3) Support your argument using facts and sources. If you don't have proof or evidence that you can show for, people will think you're an idiot. Some time ago, I was in a debate with certain individual. (For courtesy's sake, I will not mention his name.) This certain individual is probably a wonderful person, but he did not have a clue about how to hold an intelligent conversation. He kept on spouting off information that he had no way to support, and he had virtually no proof to his claims whatsoever. This is an excellent example of what NOT to do. If you're in a theological debate, use Bible passages to support you argument. If you're in a philosophical debate, use articles and books to support you argument. If you're in a history debate, use facts and figures to support you argument. By all means, cite your sources.
4) Realize that your opponent is probably just as convinced that his theory is right as you are about yours. No matter how whacky or crazy his opinions might be, you should assume that he is fully convinced his theory is correct. This means that insulting him is NOT going to change his mind about his beliefs. In order to change his opinions, you're going to have to use two things he can't resist: logic and humility.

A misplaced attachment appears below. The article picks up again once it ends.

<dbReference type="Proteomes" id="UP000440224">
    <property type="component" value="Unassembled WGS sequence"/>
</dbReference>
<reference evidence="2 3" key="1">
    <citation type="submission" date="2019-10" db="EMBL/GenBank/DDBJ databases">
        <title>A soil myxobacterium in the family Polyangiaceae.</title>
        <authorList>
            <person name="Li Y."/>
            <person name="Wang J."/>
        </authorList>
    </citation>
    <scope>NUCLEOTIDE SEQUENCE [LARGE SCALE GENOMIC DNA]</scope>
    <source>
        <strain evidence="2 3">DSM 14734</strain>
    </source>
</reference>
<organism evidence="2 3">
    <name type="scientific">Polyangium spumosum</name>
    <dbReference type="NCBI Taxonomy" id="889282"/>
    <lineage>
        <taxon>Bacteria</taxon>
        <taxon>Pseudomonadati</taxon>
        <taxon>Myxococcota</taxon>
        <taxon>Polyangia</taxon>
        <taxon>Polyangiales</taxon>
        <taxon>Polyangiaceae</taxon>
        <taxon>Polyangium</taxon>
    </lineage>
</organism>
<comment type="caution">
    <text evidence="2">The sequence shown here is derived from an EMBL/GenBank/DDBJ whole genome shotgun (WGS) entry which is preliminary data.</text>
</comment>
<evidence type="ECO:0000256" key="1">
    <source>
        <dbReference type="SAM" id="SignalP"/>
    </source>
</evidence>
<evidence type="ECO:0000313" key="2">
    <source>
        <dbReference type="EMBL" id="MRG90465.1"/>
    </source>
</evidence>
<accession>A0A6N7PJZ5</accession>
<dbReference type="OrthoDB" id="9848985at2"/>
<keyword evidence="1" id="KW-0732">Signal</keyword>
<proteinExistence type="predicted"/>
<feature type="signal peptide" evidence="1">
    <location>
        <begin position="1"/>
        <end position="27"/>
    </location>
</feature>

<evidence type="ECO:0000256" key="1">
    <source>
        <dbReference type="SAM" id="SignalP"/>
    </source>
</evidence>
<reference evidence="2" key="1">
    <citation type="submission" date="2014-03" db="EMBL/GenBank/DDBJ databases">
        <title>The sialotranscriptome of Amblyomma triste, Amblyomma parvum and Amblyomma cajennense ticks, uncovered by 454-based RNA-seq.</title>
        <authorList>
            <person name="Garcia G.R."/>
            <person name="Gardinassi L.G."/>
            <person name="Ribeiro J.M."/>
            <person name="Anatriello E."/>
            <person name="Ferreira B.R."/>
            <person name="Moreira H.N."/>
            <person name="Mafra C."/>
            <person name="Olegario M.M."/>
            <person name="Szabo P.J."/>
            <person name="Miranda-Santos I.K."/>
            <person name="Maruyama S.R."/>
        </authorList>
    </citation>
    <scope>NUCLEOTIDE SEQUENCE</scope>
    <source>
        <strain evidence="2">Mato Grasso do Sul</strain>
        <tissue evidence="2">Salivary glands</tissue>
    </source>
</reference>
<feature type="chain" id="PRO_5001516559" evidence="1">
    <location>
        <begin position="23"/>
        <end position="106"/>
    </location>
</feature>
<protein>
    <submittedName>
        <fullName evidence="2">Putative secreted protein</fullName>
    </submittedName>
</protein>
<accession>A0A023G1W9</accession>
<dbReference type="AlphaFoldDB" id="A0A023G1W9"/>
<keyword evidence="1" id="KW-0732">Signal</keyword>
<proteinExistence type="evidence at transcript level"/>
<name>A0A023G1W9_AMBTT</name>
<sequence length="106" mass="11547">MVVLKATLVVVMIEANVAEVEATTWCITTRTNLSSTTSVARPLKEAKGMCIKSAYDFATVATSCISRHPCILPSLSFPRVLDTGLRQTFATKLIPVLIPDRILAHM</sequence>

5) Know your opponent. Believe it or not, most atheists I have met are not bloodthirsty people who promote human sacrifice. Many of them are atheists simply because they've had a bad encounter with a hypocritical Christian, such as in my grandfather's case. If atheists think all Christians teach that anyone who isn't perfect is a sinner, then of course they'll dislike Christianity! However,we should not be condemning them for their beliefs, instead, we should find ways for them to question their own beliefs. If you want to convert someone, all you have to do is raise questions that will require time to think about.
Below is a sample conversation:
ATHEIST: ....and as I was saying, no rational person could possibly believe in an afterlife. The very idea contradicts the laws of science.